But in 1996, Gary Cowger, now president of GM North America (and Global Process Leader for Manufacturing, which he laughingly refers to as his "night job"), began what continues to be an on-going, resolute program of fully implementing the global GM Manufacturing System (GMS). Admittedly, GMS is a variant of the Toyota Production System (GM has a joint venture with Toyota in Fremont, CA, NUMMI (New United Motor Manufacturing Inc.), so the experience with the Toyota system is direct, not second-hand or learned from a seminar or book). But what is keenly important is the fact that GMS represents a common, unified way to work. It transforms the multitudinous ways of manufacturinginto a single method, one based on the same set of principles (people involvement; standardized work; built-in quality; short lead-time; continuous improvement) everywhere GM manufactures. Commonality is key.

Further bolstering this are the Bill of Process—which effectively describes and defines how products are to be manufactured (i.e., A-B-C-D, not A-D-C-B or some other formulation)—and the Bill of Equipment—which describes and defines the equipment and machinery to be used based on the determination of best practices. (It shouldn't be thought that the Bill of Equipment is a regime that has the same equipment installed everywhere: Cowger indicates a nine-box matrix. The vertical axis is labeled "Production Rate." The horizontal axis is labeled "Labor Rate". Each is measured as low, medium or high, thereby creating the nine boxes, with 1 in the lower left-hand corner and 9 in the upper right. This means where there is low production and low labor rates there will be the least implementation of automation; where there is high production and high labor rates, there will be the greatest amount of automation. So whereas there may be manual assembly equipment used in facilities wherein the situation is measured as a 1, at a plant where the measures are 9, the equipment will certainly be heavily automated—perhaps even going toward hard automation rather than flexible, although one of the tenets that they're working toward in GMS is flexibility.)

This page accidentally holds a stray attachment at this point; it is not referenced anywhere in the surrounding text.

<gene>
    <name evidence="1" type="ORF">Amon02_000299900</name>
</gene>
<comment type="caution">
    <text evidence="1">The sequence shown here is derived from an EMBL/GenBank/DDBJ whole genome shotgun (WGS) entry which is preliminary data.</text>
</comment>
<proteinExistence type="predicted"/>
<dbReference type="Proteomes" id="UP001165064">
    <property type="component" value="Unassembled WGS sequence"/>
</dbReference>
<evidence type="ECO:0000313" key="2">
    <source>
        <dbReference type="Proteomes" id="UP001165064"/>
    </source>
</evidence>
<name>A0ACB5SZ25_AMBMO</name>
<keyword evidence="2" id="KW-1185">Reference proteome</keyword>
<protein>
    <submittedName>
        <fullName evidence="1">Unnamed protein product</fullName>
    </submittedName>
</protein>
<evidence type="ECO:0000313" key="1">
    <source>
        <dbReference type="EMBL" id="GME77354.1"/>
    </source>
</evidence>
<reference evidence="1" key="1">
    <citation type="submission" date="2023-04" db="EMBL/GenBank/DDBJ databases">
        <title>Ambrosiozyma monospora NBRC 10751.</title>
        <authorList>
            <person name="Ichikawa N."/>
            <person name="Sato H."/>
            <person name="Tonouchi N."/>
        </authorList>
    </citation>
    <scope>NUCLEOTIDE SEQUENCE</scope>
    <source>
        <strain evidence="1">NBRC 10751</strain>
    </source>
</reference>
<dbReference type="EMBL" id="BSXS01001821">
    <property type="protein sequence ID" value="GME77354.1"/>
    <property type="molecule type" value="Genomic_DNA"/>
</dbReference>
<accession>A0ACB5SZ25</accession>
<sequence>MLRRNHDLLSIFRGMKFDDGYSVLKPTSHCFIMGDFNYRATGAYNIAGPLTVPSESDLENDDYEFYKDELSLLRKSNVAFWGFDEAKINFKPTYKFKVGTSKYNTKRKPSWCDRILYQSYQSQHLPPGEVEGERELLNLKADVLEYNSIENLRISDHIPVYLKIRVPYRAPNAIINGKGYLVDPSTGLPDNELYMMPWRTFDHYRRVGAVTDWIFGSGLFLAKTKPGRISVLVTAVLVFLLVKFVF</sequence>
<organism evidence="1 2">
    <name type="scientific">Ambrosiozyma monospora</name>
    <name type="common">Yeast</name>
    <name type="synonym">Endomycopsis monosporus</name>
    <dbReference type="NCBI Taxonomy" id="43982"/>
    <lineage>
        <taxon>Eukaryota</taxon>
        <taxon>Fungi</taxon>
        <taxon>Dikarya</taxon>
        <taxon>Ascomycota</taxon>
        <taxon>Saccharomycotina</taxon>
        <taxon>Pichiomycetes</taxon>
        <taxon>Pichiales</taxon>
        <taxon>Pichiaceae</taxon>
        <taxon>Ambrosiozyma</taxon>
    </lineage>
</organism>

What the commonality of process does, when coupled with a global vehicle architecture strategy and an emphasis on putting flexible manufacturing tools in the plants (e.g., C-Flex that allows such things as building different doors in a single line and Tru-Flex, which allows the production of different underbodies on a line) is provide GM with the opportunity to shift production from one plant to another in a comparatively seamless, fast, and economical manner. In this way, playing the same game within the organization as a whole—from plant to plant to plant around the world—provides GM, the largest vehicle manufacturer in the world, with a competitive advantage. What Rick Wagoner is talking about is this same sort of thinking applied to other aspects of the organization. The game is changing at GM. As the former Duke Blue Devil roundballer puts it, "We're playing our own game—taking advantage of our own unique heritage and strengths to grow our business all around the world."

ARCHITECTING THE GLOBE. "We're making our size work for us," he says. Essentially, GM has a vast array of resources. If these resources are operated as individual units, even though there may be localized optimization, other parts of the organization are not benefiting as much as they could be. The only way that there can be sharing is if there is an infrastructure in place whereby the ideas, approaches and methodologies can be communicated. Recognizing this, GM is being restructured. The resources are being leveraged so that while there can be local "wins," as in products for one's own market being designed, engineered and produced, these local developments can be deployed elsewhere in the world to great benefit.